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Resilience: 5 tips to improve performance

Research suggests that mental ill-health is responsible for 72 million lost working days and costs of £34.9 billion each year. Resilience or our ability to recover from or adjust easily to change is essential in preventing and reducing the severity of mental health problems. What’s more, it helps us perform in a fast-paced, constantly changing environment.

Someone who is resilient will be able to operate at the top of their game, adapt easily, cope effectively with the pressures of everyday life and recover quickly when life throws us a curve ball. 

While resilience is impacted by our genes and life experience, it’s also a skill that can be developed. 

Resilient individuals are able to maintain or regain balance effectively, to do so you need to be able to recognise the early warning signs of stress. So, these signs; the body’s way of telling you that you need to listen and take action are simple to spot and act upon. You can do it right now:

  1. How is your energy?

Exhausted and in need of a holiday or energised and ready to go?

If it is the former, get up and move. Research proves by shifting your posture into what is known as a high power pose you can raise your testosterone levels by 20%, and reduce cortisol levels by 25% within 2 minutes, increasing your feel-good factor and enabling you to deal with stress.

Check this research on body poses to discover more. Also, check that you are using your full annual leave entitlement.

  1. How is your body?

Do your back, neck or shoulders ache? Is your brow furrowed, your jaw clenched, or your stomach tense, or do you feel good? Noticing when your body is tense is the first step to being able to do something about it.

Practice a simple body scan to enable you to do this.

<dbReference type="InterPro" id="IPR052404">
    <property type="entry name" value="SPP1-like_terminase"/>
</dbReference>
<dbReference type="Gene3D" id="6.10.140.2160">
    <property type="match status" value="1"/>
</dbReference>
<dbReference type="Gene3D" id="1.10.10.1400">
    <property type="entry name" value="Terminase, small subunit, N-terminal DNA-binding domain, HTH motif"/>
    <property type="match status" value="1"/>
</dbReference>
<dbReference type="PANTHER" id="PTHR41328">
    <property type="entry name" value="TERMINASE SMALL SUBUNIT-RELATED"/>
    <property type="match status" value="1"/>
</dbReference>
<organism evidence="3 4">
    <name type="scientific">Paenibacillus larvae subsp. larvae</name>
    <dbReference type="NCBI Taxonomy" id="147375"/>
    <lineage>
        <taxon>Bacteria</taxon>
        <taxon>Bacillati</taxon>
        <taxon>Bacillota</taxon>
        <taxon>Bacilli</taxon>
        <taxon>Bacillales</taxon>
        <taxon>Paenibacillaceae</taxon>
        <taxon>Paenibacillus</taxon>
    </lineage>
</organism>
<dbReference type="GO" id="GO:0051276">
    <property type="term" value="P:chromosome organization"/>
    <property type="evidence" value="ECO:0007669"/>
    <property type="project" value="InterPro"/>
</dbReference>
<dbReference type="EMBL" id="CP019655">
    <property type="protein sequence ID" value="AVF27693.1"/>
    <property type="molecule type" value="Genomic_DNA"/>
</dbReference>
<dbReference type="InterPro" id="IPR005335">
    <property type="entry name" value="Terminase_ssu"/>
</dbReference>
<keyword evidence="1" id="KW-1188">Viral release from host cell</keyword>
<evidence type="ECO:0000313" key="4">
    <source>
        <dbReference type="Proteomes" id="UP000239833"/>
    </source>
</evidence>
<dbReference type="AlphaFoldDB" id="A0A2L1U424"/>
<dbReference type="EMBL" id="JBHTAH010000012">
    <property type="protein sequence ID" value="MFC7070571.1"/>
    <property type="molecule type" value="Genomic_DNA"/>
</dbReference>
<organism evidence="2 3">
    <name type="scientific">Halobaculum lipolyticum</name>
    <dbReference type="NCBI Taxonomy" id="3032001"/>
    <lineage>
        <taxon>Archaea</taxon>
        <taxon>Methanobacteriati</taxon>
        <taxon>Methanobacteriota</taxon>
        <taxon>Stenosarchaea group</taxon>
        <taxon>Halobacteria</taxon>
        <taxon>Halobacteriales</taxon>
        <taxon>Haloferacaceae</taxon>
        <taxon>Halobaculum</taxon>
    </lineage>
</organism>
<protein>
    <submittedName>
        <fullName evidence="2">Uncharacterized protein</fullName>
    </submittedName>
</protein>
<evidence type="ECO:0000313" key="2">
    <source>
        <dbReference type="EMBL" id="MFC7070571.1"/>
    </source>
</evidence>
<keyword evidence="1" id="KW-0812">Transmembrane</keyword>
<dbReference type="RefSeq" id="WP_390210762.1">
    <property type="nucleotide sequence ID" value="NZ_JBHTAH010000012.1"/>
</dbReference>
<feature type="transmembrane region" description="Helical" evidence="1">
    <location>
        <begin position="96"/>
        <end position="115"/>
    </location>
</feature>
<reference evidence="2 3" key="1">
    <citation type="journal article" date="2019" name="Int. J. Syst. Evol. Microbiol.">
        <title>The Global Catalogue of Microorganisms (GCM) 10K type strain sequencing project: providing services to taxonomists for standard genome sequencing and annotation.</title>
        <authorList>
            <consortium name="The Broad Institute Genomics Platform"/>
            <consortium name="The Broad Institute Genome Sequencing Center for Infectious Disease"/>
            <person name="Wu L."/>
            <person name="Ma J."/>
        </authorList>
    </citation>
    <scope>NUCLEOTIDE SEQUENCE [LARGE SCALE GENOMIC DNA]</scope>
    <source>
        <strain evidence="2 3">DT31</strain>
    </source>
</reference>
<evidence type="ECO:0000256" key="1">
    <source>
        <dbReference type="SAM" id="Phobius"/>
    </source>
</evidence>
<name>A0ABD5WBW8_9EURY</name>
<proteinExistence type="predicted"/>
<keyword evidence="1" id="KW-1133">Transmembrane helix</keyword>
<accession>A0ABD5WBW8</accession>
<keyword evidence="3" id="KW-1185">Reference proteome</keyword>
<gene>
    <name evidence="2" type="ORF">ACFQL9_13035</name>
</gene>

Place your attention in each area of your body in turn, noticing any sensations as you do so.

Begin with your feet, then, allow your focus to move up through your legs, into your stomach, chest, shoulders, arms, hands, fingers, and fingertips.

Shift your attention to your head and scalp, then down to your forehead, eyes, and jaw, back down into your neck, and down into your spine.

Deliberately, consciously, allow each area to relax.

  1. How are you breathing?

Are you breathing fast and shallowly from your upper chest?

Are your shoulders moving?

Or are you breathing using your diaphragm and allowing your stomach to expand and contract?

Breathing from your upper chest, can be a sign of stress or anxiety and releases stress chemicals into your system.

To rebalance and calm your body and mind, practice abdominal breathing. Imagine shifting your breath down into your stomach and lower back, and simply breathe in slowly for a count of 4 and out for a count of 6.

  1. How is your mind?

Are your thoughts disjointed and running fast?

Do you feel overwhelmed? Or are you clear-headed and logical?

If the former, simply slow the voice in your head. Notice any personal disaster movies you may be running and starring in.

How would it be if you imagined switching off the negative soundtrack?

What happens when you no longer pay attention to those negative thoughts?

How much easier does it make life?

  1. How is your mood?

Are you tetchy and short-tempered? Or are you calm and level, with a sense of humour intact?

Interestingly we can all choose our mood. The traffic, the difficult client or colleague, none of these things can actually press our buttons (we don’t have any!) or wind us up (where is the handle?) unless we let them. The question to ask about the mood you find yourself in, is not is it right or wrong, but is it useful?

Is it useful to turn up at that meeting feeling frazzled because the train was delayed or WiFi was playing up?

Is it useful to feel annoyed because your client or colleague is difficult to work with?

Does it help get the job done, or achieve the result you want? If not, what mood would be more useful?

Please get in touch with Abby Hodder @ [email protected] to find out about our Wellbeing courses.

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